Key West boat captain Chris Lembo recently sold his rods, reels and 30-foot boat. It marked the end of Incognito Charters, his once-lucrative business of taking tourists to the reef and shipwrecks to fish.
High fuel prices, new fishing regulations and the national recession all struck the business hard.
``Then the BP oil spill hit,'' he said. ``That was the final straw.''
Lembo is among the more than 10,000 businesses and individuals in South Florida that have filed claims or federal lawsuits against the oil giant and its contractors. They are seeking compensation for damage and future damage caused by the blowout of the Deepwater Horizon rig on April 20.
Many already have received emergency interim payments.
As of Dec. 2, the Gulf Coast Claims Facility -- which is processing claims to BP's $20 billion compensation fund -- has paid out $44.1 million for 2,776 approved claims out of 6,455 filed by individuals and businesses in the Keys.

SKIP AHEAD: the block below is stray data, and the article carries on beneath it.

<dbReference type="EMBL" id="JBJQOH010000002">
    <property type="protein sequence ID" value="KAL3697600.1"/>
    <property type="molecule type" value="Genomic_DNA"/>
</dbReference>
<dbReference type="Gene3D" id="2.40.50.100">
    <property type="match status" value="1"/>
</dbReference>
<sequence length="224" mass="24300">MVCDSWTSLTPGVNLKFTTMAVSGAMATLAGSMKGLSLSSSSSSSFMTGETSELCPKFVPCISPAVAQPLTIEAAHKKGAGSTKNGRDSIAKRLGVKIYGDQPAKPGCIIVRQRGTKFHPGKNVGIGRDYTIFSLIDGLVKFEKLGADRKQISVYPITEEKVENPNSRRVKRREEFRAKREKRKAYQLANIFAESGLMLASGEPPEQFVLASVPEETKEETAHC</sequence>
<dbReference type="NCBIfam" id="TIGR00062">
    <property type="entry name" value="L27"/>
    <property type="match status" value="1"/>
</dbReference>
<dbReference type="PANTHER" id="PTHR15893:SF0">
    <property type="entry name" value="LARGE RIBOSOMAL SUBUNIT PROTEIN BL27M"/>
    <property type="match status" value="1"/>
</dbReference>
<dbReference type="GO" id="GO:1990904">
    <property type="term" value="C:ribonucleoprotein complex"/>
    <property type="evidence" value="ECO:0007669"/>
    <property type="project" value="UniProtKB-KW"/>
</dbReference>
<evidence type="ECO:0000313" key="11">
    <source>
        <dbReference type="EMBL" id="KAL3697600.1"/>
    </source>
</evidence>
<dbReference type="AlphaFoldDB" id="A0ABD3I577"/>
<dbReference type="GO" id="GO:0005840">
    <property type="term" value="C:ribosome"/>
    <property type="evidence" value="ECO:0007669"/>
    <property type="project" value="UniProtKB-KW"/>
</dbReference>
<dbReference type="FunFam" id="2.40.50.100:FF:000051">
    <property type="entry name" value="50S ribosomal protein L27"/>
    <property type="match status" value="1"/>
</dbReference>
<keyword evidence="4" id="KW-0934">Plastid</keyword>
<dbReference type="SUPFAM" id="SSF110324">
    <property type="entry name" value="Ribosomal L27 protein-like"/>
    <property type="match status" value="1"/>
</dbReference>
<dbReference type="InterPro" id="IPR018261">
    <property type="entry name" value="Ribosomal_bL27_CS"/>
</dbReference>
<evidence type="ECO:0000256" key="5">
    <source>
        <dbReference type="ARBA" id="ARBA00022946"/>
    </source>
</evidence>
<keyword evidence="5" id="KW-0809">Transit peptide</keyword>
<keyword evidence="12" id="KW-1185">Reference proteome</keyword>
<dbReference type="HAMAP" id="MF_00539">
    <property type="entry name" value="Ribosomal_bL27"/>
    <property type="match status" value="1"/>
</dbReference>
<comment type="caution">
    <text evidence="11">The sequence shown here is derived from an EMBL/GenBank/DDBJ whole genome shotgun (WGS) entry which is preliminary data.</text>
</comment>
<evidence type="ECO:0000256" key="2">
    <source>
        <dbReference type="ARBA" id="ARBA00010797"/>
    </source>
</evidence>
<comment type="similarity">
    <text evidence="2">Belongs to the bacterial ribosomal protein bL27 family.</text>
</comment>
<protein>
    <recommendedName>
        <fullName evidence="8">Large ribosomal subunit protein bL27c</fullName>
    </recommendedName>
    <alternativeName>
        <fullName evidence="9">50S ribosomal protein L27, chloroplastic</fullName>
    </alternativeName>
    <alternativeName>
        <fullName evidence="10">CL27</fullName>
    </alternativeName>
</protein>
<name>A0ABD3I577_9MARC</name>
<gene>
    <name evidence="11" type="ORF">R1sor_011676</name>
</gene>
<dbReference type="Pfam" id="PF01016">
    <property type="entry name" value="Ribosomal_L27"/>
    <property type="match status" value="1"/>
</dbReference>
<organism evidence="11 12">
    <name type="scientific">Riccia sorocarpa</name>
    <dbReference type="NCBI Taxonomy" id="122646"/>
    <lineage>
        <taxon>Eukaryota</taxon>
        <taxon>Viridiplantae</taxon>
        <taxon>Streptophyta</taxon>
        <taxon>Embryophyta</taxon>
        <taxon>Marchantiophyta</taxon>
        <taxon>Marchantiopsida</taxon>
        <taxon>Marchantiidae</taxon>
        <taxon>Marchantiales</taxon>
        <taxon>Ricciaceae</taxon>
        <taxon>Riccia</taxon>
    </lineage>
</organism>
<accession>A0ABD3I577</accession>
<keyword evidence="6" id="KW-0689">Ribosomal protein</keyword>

Of the claims not paid, some are still being processed, others need more documentation and some have been denied.
``I think we'll get well over $100 million in the Keys by the time it's done,'' said former Monroe County Mayor Mario De Gennaro, a member of the Florida Oil Spill Recovery Task Force.
The BP fund also has paid out $4.1 million for 462 approved claims in Miami-Dade County and another $2.9 million for 58 approved claims from Broward County.
So far, 26 lawsuits filed in the Southern District of Florida have been consolidated into multidistrict litigation, where common pretrial work is handled before a single judge, in this case U.S. District Judge Carl Barbier based in Louisiana.
Compensation for those cases likely will take at least two years, and probably many more.
Claims have come from all types of South Florida businesses and residents. They include commercial fishermen, marinas, restaurants, hotels, dive watering holes, real estate agents, waterfront property owners, lobster trap makers, municipalities and even Ripley's Believe It or Not Museum in Key West.
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